# Differential equations & integration text problems

• Nov 12th 2007, 12:26 PM
Instigator
Differential equations & integration text problems
I need help with two problems:

The equation for the motion for a piece of metal is:

dv/dt = g-4v

find v and show that there is a limiting velocity

and: when is the piece of metal falling at g/10 m/s

Problem #2:

dV/dt = k(Vo - V) is the rate of evaporating water

in 20 days, 50% of the water evaporates; how much water (in percent) is remaining after 50 days?

Thanks for your help. It would be nice if you could give me a very easy to understand explanation of how this works. But if you can't, merely a solution is also helpful. Thanks for your support.
• Nov 12th 2007, 08:01 PM
topsquark
Quote:

Originally Posted by Instigator
The equation for the motion for a piece of metal is:

dv/dt = g-4v

find v and show that there is a limiting velocity

and: when is the piece of metal falling at g/10 m/s

$\frac{dv}{dt} = g - 4v$

$\frac{dv}{dt} + 4v = g$

Solve this how you like, either with integrating factors or by using the homogeneous and particular solutions. I get:
$v(t) = Ae^{-4t} + \frac{g}{4}$
where A is a constant determined by initial conditions.

The question is asking, what is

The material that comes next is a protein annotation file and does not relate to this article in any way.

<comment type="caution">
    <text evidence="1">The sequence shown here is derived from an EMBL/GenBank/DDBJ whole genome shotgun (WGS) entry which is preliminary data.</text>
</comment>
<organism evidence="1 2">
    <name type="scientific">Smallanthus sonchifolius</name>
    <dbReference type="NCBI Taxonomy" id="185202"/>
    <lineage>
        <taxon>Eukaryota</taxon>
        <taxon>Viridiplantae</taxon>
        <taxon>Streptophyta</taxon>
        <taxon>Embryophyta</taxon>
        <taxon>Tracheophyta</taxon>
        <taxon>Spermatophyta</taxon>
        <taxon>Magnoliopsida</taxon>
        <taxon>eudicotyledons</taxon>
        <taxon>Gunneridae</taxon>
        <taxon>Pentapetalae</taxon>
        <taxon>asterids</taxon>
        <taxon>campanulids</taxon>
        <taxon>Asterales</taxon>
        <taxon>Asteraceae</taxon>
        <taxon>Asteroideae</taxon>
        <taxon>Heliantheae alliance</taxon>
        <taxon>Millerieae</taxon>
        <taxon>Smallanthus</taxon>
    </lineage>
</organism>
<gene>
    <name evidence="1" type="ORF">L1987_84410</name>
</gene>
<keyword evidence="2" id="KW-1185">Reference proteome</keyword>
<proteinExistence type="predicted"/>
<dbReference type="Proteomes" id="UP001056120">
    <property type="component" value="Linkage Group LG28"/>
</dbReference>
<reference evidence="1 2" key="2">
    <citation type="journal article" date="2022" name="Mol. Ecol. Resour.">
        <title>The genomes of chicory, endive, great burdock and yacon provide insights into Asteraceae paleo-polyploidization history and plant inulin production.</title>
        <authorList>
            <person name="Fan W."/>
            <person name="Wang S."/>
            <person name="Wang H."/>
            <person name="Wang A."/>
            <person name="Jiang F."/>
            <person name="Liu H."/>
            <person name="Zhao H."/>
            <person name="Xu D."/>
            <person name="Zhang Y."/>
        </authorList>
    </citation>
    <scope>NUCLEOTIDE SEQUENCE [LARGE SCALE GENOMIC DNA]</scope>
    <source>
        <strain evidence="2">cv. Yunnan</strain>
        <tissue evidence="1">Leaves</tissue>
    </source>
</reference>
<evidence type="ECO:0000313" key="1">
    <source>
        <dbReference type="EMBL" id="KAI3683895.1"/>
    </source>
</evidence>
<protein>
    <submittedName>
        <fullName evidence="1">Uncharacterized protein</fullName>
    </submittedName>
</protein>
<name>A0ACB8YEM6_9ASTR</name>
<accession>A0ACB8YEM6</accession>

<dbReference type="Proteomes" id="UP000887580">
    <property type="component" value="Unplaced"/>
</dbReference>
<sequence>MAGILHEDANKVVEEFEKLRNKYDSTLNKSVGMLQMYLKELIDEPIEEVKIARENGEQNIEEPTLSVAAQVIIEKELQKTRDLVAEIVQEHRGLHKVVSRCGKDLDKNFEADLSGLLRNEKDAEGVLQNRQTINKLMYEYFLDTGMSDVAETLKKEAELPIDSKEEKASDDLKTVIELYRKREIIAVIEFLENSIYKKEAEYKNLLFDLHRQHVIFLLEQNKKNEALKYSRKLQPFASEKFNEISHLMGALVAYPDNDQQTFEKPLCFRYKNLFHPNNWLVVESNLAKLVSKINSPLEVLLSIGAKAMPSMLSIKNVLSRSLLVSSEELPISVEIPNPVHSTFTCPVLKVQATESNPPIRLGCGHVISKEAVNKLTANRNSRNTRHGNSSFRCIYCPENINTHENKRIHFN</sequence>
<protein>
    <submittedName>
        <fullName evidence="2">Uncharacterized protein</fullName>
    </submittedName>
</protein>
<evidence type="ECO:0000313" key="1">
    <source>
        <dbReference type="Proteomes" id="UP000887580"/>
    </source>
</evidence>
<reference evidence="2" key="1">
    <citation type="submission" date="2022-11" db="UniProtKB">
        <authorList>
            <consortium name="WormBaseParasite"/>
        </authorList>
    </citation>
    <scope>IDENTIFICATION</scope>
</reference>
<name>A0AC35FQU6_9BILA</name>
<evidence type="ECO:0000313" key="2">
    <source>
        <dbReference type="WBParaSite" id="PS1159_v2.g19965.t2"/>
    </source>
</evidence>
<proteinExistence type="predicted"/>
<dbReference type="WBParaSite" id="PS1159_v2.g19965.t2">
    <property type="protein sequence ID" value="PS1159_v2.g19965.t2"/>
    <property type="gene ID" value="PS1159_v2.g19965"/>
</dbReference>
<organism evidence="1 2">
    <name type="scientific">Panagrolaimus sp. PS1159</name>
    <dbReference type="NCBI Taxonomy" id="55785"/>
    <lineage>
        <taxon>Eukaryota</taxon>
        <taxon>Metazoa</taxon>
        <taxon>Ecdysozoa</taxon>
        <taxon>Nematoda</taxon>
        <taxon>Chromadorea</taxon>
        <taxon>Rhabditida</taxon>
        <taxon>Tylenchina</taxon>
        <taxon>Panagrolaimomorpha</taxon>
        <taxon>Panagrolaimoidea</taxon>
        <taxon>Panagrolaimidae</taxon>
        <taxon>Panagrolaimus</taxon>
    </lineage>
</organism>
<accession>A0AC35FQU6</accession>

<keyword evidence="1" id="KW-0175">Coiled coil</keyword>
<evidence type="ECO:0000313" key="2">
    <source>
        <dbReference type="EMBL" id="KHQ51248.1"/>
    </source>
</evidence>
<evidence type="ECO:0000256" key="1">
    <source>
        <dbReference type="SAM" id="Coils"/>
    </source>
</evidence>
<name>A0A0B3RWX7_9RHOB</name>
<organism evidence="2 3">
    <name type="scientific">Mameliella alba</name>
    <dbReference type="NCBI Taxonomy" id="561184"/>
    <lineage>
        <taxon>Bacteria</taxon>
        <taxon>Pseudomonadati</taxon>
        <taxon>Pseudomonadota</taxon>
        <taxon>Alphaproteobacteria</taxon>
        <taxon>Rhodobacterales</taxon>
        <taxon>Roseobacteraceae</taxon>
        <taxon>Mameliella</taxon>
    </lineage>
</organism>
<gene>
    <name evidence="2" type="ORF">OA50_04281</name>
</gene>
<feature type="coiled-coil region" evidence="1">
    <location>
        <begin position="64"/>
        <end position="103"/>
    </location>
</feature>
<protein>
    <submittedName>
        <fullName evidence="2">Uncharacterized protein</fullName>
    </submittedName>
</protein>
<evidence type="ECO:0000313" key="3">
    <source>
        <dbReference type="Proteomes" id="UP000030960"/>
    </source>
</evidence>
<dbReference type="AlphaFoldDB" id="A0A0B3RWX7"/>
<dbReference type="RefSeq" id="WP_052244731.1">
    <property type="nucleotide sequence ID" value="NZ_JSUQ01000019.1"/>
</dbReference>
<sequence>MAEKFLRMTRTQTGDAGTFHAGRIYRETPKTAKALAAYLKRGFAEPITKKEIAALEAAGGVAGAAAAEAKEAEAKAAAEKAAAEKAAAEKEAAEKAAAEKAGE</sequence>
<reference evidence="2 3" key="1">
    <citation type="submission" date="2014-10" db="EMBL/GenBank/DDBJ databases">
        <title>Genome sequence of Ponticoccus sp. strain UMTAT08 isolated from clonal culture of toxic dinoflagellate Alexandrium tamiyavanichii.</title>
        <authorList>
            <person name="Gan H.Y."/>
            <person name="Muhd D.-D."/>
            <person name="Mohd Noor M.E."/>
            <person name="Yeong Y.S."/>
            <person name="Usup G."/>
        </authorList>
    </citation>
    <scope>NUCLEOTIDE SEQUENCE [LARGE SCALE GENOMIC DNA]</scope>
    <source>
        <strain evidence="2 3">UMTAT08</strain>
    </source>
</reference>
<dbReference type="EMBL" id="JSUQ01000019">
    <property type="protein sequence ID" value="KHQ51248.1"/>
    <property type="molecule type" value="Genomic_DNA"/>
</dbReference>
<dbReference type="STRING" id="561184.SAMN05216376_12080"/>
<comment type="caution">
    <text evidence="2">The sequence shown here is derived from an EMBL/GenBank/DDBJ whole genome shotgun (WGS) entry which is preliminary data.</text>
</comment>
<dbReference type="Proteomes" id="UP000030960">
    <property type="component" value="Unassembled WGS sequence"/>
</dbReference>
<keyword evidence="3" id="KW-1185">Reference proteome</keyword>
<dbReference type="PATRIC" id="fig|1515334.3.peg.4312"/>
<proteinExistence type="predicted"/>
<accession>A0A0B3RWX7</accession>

$\lim_{t \to \infty} v(t)$

So
$\lim_{t \to \infty} (Ae^{-4t} + \frac{g}{4} )$

$= \frac{g}{4}$

When is the object moving at $v = \frac{g}{10}$?
For this we need a value for A. It is sensible to choose $v(0) = 0$, so $A = -\frac{g}{4}$

Thus
$v(t) = -\frac{g}{4}e^{-4t} + \frac{g}{4}$

So when $v(t) = \frac{g}{10}$:
$\frac{g}{10} = -\frac{g}{4}e^{-4t} + \frac{g}{4}$

$\frac{1}{10} = -\frac{1}{4}e^{-4t} + \frac{1}{4}$

$\frac{1}{4}e^{-4t} = -\frac{1}{10} + \frac{1}{4}$

$e^{-4t} = \frac{3}{5}$

$-4t = ln \left ( \frac{3}{5} \right )$

$t = -\frac{1}{4} \cdot ln \left ( \frac{3}{5} \right )$

This is approximately at t = 0.127706 s.

-Dan
• Nov 13th 2007, 12:56 PM
Instigator
Thanks a lot, but can you maybe also tell me how exactly you can use integration to get drom dv/dt to v ? That would be very nice.
• Nov 13th 2007, 01:55 PM
topsquark
Quote:

Originally Posted by Instigator
Thanks a lot, but can you maybe also tell me how exactly you can use integration to get drom dv/dt to v ? That would be very nice.

Sure.

$\frac{dv}{dt} = g - 4v$

$\frac{dv}{dt} + 4v = g$

The most basic method (which is what I assume you want) is the method of finding an integrating factor.

So what can we multiply the LHS of the equation by to make it the derivative of a product?

Well:
$IF(t) = e^{\int 4~dt} = e^{4t}$

So
$e^{4t} \cdot \left ( \frac{dv}{dt} \right ) + 4ve^{4t} = ge^{4t}$

$\frac{d}{dt}(ve^{4t} ) = ge^{4t}$

$ve^{4t} = \int ge^{4t}~dt$

$ve^{4t} = g \cdot \frac{1}{4}e^{4t} + A$
(A is the arbitrary constant.)

$ve^{4t} = \frac{g}{4} \cdot e^{4t} + A$

$v = \frac{g}{4} + Ae^{-4t}$

(If you are more advanced than this, then you might note that the original differential equation is linear and has constant coefficients. So you can solve the homogeneous version of the equation and use variation of parameters to find the particular solution.)

-Dan